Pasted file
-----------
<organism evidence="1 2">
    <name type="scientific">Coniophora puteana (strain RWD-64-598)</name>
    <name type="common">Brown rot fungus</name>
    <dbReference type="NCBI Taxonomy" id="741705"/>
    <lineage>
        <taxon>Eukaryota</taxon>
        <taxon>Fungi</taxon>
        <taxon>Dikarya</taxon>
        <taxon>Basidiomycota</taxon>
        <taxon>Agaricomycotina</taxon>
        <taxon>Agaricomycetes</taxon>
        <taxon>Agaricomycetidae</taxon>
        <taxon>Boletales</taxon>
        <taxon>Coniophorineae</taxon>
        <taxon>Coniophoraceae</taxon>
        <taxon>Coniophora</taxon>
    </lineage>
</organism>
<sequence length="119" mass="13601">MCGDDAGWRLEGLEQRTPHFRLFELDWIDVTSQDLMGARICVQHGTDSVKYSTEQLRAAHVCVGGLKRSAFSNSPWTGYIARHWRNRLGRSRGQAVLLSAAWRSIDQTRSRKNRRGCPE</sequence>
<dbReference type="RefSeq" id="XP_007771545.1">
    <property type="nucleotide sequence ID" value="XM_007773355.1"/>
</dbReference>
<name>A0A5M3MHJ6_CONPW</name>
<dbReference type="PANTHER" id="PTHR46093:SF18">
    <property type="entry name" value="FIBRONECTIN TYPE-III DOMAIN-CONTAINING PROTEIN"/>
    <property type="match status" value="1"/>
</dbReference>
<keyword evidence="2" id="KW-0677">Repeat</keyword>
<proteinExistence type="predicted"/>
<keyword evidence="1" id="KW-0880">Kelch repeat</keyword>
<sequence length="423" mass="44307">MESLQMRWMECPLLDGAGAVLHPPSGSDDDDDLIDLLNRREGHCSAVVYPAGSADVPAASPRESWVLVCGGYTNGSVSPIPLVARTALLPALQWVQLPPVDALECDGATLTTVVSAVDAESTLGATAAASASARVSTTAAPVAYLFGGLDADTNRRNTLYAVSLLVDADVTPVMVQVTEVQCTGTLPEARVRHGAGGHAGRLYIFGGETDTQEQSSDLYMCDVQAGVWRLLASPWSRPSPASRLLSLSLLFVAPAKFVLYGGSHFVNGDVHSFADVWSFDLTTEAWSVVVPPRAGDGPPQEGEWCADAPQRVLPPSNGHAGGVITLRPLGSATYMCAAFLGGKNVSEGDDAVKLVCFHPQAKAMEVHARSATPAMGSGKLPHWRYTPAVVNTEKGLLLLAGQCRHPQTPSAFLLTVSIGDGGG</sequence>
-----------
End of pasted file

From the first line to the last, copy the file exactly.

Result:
<organism evidence="1 2">
    <name type="scientific">Coniophora puteana (strain RWD-64-598)</name>
    <name type="common">Brown rot fungus</name>
    <dbReference type="NCBI Taxonomy" id="741705"/>
    <lineage>
        <taxon>Eukaryota</taxon>
        <taxon>Fungi</taxon>
        <taxon>Dikarya</taxon>
        <taxon>Basidiomycota</taxon>
        <taxon>Agaricomycotina</taxon>
        <taxon>Agaricomycetes</taxon>
        <taxon>Agaricomycetidae</taxon>
        <taxon>Boletales</taxon>
        <taxon>Coniophorineae</taxon>
        <taxon>Coniophoraceae</taxon>
        <taxon>Coniophora</taxon>
    </lineage>
</organism>
<sequence length="119" mass="13601">MCGDDAGWRLEGLEQRTPHFRLFELDWIDVTSQDLMGARICVQHGTDSVKYSTEQLRAAHVCVGGLKRSAFSNSPWTGYIARHWRNRLGRSRGQAVLLSAAWRSIDQTRSRKNRRGCPE</sequence>
<dbReference type="RefSeq" id="XP_007771545.1">
    <property type="nucleotide sequence ID" value="XM_007773355.1"/>
</dbReference>
<name>A0A5M3MHJ6_CONPW</name>
<dbReference type="PANTHER" id="PTHR46093:SF18">
    <property type="entry name" value="FIBRONECTIN TYPE-III DOMAIN-CONTAINING PROTEIN"/>
    <property type="match status" value="1"/>
</dbReference>
<keyword evidence="2" id="KW-0677">Repeat</keyword>
<proteinExistence type="predicted"/>
<keyword evidence="1" id="KW-0880">Kelch repeat</keyword>
<sequence length="423" mass="44307">MESLQMRWMECPLLDGAGAVLHPPSGSDDDDDLIDLLNRREGHCSAVVYPAGSADVPAASPRESWVLVCGGYTNGSVSPIPLVARTALLPALQWVQLPPVDALECDGATLTTVVSAVDAESTLGATAAASASARVSTTAAPVAYLFGGLDADTNRRNTLYAVSLLVDADVTPVMVQVTEVQCTGTLPEARVRHGAGGHAGRLYIFGGETDTQEQSSDLYMCDVQAGVWRLLASPWSRPSPASRLLSLSLLFVAPAKFVLYGGSHFVNGDVHSFADVWSFDLTTEAWSVVVPPRAGDGPPQEGEWCADAPQRVLPPSNGHAGGVITLRPLGSATYMCAAFLGGKNVSEGDDAVKLVCFHPQAKAMEVHARSATPAMGSGKLPHWRYTPAVVNTEKGLLLLAGQCRHPQTPSAFLLTVSIGDGGG</sequence>